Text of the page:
Japan has been interested in hydrogen mobility for several decades. That avant-garde approach means that today it is one of the most advanced countries on the matter. That momentum is driven by the government, as well as automotive manufacturers and infrastructure suppliers. In Europe, German is also seen as a pioneer: the Federal Republic can even boast of being the European leader in number of stations. The country is so well covered that it can now push for an increase in the number of hydrogen vehicles on the road.
Since the accident at Fukushima, Japan has turned away from nuclear to commit to a new energy strategy. A "hydrogen society" is now being developed, but this line of thinking dates back more than a few years. In fact, the first discussions about using hydrogen as an energy source occurred in 1973. The "Moonlight Project" was implemented in 1978 to support research and development and to promote the marketing of fuel cells for transportation. In 1993, the "Sunshine Project" led to, among other things, the 2002 introduction of the country's first two hydrogen filling stations. Initiated in 1993, the "Sunshine Project" led to, among other things, the 2002 introduction of the country's first two hydrogen filling stations. As of 2019, Japan has 115 stations. This number is expected to grow rapidly in the coming years.
The Japanese government's strategic road map for hydrogen was presented in 2016 and supplemented in 2017 by the "Basic Hydrogen Strategy" sought by Prime Minister Shinzo Abe, set forth a series of milestones: 160 stations and 40,000 vehicles by 2020 and 320 stations and 200,000 vehicles by 2025. The program is ambitious, but visionary. Now the country must start thinking about its energy independence. To speed up that process, a consortium was formed in 2018: Japan H2 Mobility, which includes about 20 companies, including three automakers (Toyota, Nissan and Honda), oil groups (JXTG Nippon Oil & Energy Corporation and Idemitsu Kosan) and infrastructure providers like Air Liquide. The goal is to centralize investments from private companies and government subsidies to accelerate the construction of filling stations.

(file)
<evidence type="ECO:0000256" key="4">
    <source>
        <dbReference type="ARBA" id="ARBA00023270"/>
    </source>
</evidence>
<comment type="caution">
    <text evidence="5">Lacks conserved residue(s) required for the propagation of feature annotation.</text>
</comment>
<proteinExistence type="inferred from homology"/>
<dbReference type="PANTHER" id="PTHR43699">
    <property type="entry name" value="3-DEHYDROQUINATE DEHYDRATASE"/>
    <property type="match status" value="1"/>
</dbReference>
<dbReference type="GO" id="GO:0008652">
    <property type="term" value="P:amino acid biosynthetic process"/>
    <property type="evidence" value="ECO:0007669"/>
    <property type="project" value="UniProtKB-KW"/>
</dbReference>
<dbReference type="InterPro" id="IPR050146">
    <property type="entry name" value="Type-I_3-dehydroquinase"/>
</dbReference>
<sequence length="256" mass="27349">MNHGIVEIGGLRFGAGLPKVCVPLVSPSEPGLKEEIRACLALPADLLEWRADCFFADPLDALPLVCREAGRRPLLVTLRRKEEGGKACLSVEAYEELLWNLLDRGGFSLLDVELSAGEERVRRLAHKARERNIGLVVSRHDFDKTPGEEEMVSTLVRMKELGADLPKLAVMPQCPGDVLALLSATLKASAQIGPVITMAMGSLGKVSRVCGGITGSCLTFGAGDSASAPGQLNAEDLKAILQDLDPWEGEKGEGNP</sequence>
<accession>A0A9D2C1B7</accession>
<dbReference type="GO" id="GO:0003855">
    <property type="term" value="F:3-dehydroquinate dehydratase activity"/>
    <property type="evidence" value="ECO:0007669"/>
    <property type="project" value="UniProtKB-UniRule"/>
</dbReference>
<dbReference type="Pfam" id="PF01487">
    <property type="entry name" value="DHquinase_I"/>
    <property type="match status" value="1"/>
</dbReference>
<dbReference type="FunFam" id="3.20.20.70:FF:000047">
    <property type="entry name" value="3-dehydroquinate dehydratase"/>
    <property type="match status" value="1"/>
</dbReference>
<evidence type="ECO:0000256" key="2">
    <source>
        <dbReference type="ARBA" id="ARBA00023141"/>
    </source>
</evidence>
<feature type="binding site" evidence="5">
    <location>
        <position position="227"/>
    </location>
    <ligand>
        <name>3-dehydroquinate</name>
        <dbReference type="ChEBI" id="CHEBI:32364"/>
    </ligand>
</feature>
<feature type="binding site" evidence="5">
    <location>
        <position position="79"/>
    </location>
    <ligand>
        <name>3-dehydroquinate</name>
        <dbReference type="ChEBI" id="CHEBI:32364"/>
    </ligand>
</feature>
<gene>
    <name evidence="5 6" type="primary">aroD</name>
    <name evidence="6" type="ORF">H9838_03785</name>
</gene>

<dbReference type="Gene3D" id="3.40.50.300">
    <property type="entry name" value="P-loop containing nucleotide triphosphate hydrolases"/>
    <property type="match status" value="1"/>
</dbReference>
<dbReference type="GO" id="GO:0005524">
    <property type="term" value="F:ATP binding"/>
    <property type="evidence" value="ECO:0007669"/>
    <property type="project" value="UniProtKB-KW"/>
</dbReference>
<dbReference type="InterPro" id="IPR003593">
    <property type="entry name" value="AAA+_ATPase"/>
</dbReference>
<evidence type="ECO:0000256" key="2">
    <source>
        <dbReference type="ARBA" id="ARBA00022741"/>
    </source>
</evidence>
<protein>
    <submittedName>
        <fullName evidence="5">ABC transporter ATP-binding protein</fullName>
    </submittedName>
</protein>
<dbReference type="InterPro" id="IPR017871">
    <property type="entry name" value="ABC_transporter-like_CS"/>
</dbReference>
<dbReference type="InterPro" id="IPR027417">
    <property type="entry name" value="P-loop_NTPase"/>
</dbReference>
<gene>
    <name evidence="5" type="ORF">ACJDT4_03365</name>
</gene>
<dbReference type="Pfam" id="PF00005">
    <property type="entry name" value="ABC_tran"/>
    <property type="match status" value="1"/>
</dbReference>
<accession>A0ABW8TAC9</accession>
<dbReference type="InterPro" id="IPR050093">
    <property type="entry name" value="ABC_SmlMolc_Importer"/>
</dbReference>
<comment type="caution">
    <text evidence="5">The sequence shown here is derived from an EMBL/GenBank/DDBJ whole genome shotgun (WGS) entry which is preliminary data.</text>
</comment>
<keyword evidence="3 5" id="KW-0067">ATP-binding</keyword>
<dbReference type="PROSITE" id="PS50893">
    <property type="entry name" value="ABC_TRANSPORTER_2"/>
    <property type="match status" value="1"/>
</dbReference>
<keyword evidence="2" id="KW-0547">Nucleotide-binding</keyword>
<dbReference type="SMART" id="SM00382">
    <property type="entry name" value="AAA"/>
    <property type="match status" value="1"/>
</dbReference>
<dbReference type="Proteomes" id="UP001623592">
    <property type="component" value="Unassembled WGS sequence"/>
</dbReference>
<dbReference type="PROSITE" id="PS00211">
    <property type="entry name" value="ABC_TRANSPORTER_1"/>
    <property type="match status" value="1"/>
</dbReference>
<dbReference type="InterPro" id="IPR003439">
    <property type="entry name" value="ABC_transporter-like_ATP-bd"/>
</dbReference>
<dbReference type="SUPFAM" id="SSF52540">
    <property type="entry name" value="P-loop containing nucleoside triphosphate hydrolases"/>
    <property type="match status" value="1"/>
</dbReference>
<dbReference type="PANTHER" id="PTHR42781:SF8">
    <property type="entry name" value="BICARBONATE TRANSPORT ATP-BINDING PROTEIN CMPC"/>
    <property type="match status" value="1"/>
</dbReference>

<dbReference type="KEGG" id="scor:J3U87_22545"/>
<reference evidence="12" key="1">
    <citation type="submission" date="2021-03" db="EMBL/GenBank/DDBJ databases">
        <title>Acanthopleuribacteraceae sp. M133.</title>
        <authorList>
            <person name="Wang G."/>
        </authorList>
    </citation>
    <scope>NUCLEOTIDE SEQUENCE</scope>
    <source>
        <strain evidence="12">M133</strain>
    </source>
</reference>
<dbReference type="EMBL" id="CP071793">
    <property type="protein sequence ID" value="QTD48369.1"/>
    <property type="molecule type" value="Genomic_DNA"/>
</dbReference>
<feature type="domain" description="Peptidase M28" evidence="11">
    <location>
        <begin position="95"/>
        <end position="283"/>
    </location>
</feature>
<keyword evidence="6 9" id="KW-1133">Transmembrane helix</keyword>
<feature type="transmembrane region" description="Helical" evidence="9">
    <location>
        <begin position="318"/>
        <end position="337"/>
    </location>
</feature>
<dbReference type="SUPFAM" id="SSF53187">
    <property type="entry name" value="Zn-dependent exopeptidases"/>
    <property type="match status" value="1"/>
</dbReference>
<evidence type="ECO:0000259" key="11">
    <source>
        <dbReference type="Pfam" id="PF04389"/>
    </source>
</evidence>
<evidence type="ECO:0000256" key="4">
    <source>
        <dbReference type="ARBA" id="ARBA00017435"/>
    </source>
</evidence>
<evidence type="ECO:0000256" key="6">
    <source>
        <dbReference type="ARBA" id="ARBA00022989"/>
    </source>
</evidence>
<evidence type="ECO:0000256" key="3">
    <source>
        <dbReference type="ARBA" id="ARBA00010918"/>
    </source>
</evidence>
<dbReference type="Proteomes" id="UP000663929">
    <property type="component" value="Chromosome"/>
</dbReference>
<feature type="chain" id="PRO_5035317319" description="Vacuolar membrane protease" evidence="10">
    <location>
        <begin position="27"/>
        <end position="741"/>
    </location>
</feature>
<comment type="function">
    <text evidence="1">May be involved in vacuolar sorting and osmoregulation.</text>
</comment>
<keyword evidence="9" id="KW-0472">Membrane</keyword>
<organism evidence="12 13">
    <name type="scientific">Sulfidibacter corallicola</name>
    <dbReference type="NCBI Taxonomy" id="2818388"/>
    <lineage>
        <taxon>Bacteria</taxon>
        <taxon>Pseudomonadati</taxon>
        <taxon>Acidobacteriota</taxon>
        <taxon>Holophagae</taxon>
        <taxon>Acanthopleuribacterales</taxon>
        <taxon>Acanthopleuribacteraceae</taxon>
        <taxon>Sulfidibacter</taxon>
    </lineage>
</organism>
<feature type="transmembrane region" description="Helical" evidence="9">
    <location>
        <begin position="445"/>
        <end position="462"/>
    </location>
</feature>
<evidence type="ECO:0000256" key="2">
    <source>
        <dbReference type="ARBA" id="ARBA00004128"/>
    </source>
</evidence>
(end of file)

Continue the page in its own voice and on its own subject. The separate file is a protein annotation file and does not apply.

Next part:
In collaboration with the government, the consortium will accelerate initiatives for strategic development of hydrogen stations. Some 80 new filling stations should rise from the ground by 2021, of which 20 built and operated by Air Liquide. "We are thrilled to be assisting Japan, a country where we have been doing business for over a century, with its 'Toward a Hydrogen Society' strategy. Our involvement in the Japan H2 Mobility consortium is a logical extension of our actions on behalf of the hydrogen sector", noted François Darchis, Senior Vice President and Member of the Executive Committee at Air Liquide.
If Japan is a model student in hydrogen mobility, it is also because Japanese automobile manufacturers took an early interest in this energy source. In the late 1990s, they were already producing prototypes for light, fuel-cell powered vehicles. Mainly Toyota (with the Mirai currently) and Honda (with the Clarity) continue to develop them and are looking to have 800,000 vehicles on the roads by 2030. Toyota, which has been a driving force in the movement, is also working on hydrogen trucks and buses, which are still rare in the country.